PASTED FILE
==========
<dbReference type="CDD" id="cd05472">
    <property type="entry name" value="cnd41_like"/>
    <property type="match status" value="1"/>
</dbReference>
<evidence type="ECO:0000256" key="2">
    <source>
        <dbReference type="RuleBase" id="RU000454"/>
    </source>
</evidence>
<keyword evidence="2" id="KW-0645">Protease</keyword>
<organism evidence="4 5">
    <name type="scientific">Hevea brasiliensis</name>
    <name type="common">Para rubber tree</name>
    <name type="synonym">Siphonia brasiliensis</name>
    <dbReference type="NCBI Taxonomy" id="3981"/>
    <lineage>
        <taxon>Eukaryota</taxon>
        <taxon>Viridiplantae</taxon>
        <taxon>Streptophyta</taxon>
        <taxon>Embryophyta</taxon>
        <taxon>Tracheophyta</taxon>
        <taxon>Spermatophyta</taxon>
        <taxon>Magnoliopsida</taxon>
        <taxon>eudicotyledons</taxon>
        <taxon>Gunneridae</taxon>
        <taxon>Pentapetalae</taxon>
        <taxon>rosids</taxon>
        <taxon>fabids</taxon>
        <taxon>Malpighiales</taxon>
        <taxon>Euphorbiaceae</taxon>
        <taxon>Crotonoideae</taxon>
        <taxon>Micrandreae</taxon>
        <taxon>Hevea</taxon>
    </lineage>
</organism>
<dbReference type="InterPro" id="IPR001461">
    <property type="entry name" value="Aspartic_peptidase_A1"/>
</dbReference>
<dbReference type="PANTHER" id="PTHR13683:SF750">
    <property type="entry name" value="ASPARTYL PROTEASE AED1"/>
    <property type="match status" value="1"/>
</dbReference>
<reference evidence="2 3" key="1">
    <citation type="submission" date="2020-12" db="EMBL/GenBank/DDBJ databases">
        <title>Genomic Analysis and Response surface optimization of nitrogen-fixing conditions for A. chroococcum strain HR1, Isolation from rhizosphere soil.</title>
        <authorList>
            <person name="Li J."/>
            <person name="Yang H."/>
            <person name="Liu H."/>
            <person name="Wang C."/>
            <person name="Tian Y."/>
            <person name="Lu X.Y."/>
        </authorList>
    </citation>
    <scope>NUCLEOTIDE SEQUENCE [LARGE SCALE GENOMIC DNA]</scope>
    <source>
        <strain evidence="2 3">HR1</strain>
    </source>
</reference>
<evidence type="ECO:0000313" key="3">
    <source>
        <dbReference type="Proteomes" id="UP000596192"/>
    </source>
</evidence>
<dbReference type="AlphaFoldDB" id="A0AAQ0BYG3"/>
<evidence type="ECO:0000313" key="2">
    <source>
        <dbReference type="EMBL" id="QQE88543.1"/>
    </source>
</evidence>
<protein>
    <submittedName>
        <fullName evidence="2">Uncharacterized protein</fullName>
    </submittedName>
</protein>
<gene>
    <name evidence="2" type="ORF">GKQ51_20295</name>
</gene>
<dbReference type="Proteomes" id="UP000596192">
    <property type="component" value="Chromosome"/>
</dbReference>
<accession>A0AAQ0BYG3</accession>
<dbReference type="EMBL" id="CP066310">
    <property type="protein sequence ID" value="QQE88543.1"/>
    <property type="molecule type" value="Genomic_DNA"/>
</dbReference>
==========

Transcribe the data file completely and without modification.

<dbReference type="CDD" id="cd05472">
    <property type="entry name" value="cnd41_like"/>
    <property type="match status" value="1"/>
</dbReference>
<evidence type="ECO:0000256" key="2">
    <source>
        <dbReference type="RuleBase" id="RU000454"/>
    </source>
</evidence>
<keyword evidence="2" id="KW-0645">Protease</keyword>
<organism evidence="4 5">
    <name type="scientific">Hevea brasiliensis</name>
    <name type="common">Para rubber tree</name>
    <name type="synonym">Siphonia brasiliensis</name>
    <dbReference type="NCBI Taxonomy" id="3981"/>
    <lineage>
        <taxon>Eukaryota</taxon>
        <taxon>Viridiplantae</taxon>
        <taxon>Streptophyta</taxon>
        <taxon>Embryophyta</taxon>
        <taxon>Tracheophyta</taxon>
        <taxon>Spermatophyta</taxon>
        <taxon>Magnoliopsida</taxon>
        <taxon>eudicotyledons</taxon>
        <taxon>Gunneridae</taxon>
        <taxon>Pentapetalae</taxon>
        <taxon>rosids</taxon>
        <taxon>fabids</taxon>
        <taxon>Malpighiales</taxon>
        <taxon>Euphorbiaceae</taxon>
        <taxon>Crotonoideae</taxon>
        <taxon>Micrandreae</taxon>
        <taxon>Hevea</taxon>
    </lineage>
</organism>
<dbReference type="InterPro" id="IPR001461">
    <property type="entry name" value="Aspartic_peptidase_A1"/>
</dbReference>
<dbReference type="PANTHER" id="PTHR13683:SF750">
    <property type="entry name" value="ASPARTYL PROTEASE AED1"/>
    <property type="match status" value="1"/>
</dbReference>
<reference evidence="2 3" key="1">
    <citation type="submission" date="2020-12" db="EMBL/GenBank/DDBJ databases">
        <title>Genomic Analysis and Response surface optimization of nitrogen-fixing conditions for A. chroococcum strain HR1, Isolation from rhizosphere soil.</title>
        <authorList>
            <person name="Li J."/>
            <person name="Yang H."/>
            <person name="Liu H."/>
            <person name="Wang C."/>
            <person name="Tian Y."/>
            <person name="Lu X.Y."/>
        </authorList>
    </citation>
    <scope>NUCLEOTIDE SEQUENCE [LARGE SCALE GENOMIC DNA]</scope>
    <source>
        <strain evidence="2 3">HR1</strain>
    </source>
</reference>
<evidence type="ECO:0000313" key="3">
    <source>
        <dbReference type="Proteomes" id="UP000596192"/>
    </source>
</evidence>
<dbReference type="AlphaFoldDB" id="A0AAQ0BYG3"/>
<evidence type="ECO:0000313" key="2">
    <source>
        <dbReference type="EMBL" id="QQE88543.1"/>
    </source>
</evidence>
<protein>
    <submittedName>
        <fullName evidence="2">Uncharacterized protein</fullName>
    </submittedName>
</protein>
<gene>
    <name evidence="2" type="ORF">GKQ51_20295</name>
</gene>
<dbReference type="Proteomes" id="UP000596192">
    <property type="component" value="Chromosome"/>
</dbReference>
<accession>A0AAQ0BYG3</accession>
<dbReference type="EMBL" id="CP066310">
    <property type="protein sequence ID" value="QQE88543.1"/>
    <property type="molecule type" value="Genomic_DNA"/>
</dbReference>